The 2nd Amendment is an Individual Right, no doubt about it

The question under consideration is what does it mean? Is the right under question an individual right that cannot be generally voided by the government or is it a corporate right only for members of a militia such as the National Guard?

“A well regulated Militia, being necessary to the security of a free state, the right of the people to keep and bear arms, shall not be infringed. [link]

First we notice there are more commas than Strunk & White would recommend. Obviously, the commas were inserted by someone with a different set of rules for commas, perhaps the writer believed in inserting commas whenever the reader might take a breath. Given that the commas are in weird places, we will have to discount comma placement somewhat when we analyze the text. I make this argument up-front, even though it will not have anything to do with the way I parse the language, because there are those who make a big deal of the commas in the argument. Consider this a prophylactic measure against obsessive comma-parsing.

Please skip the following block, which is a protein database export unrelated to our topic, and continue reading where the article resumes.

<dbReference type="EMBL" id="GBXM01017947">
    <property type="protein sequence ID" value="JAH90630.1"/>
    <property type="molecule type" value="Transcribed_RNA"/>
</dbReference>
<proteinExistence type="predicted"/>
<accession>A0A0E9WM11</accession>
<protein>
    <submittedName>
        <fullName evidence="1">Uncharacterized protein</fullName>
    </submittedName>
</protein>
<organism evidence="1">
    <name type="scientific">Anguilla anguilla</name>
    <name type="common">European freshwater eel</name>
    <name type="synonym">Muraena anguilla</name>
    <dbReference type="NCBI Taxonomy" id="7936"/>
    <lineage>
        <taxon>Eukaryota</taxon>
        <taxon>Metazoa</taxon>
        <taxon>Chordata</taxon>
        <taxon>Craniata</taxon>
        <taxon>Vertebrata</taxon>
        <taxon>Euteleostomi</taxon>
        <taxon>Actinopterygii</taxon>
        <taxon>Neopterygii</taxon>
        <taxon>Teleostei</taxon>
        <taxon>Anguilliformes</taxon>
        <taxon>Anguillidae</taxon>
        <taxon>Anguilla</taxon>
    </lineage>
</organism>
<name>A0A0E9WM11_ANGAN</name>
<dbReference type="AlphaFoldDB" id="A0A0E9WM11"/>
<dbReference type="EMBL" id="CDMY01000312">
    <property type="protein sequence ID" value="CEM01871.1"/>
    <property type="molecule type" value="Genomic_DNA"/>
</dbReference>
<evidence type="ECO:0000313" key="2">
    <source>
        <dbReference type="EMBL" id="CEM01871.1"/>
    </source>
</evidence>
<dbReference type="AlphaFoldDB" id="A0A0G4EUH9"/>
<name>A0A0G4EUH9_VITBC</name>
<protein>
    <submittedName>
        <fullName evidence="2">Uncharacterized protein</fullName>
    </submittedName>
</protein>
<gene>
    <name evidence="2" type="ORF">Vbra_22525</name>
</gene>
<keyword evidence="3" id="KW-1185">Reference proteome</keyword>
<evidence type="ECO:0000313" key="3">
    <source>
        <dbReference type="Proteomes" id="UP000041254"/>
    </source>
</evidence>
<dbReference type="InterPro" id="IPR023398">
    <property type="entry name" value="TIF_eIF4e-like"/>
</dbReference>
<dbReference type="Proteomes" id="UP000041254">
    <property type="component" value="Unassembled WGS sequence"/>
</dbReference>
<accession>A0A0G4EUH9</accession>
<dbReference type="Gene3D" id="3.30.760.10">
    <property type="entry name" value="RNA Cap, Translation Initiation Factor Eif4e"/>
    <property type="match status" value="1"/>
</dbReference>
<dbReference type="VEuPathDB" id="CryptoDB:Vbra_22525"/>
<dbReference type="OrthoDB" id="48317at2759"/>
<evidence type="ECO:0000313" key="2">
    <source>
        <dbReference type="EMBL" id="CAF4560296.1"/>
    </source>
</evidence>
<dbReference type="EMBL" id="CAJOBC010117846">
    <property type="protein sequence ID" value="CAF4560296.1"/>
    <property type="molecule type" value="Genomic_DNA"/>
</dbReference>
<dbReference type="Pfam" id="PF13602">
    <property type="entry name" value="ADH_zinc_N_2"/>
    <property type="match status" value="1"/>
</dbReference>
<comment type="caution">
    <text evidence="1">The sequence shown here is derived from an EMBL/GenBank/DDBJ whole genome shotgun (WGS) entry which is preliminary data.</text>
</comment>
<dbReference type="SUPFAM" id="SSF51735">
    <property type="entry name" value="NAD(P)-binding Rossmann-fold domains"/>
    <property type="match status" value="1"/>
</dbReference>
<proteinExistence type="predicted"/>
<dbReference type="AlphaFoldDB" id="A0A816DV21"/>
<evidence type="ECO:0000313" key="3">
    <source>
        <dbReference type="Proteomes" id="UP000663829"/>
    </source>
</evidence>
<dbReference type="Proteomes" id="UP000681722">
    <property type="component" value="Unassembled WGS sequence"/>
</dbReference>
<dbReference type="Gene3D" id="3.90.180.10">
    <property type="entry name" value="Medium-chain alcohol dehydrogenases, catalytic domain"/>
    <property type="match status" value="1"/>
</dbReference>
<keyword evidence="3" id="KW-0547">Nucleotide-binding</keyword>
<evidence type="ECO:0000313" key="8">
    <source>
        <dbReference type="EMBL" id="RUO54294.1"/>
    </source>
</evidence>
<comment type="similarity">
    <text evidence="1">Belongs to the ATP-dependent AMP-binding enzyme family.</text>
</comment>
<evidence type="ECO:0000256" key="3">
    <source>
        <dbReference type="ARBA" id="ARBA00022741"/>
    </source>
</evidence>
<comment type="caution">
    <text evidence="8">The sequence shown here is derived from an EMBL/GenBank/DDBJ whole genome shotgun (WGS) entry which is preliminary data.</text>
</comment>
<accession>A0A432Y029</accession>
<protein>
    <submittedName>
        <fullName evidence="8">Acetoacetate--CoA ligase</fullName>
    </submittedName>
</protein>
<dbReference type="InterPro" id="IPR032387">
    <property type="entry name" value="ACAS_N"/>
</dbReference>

Then we notice from the other 9 amendments in the Bill of Rights that they are all amendments that apply to individual rights, not corporate rights.

Then we ask ourselves, why was the amendment written? Let us assume for a moment that the amendment was meant to apply to corporate rights. It only applies to militias: Armed militias. Given that armed militias are bands of armed men established by the government, would there be any doubt that a militia would be allowed by the government to bear arms? Why would the Constitution need to be amended in order to allow members of an armed militia established by the government to bear arms? The government under question would guarantee this right as a matter of course. Even the tyrannies in China and Myanmar allow their militias to be armed. Wouldn’t this be a nonsensical amendment, written by idiots, passed by fools, only challenged by the likes of Humpty Dumpty intent on redefining the meaning of an armed militia, or armed, or militia?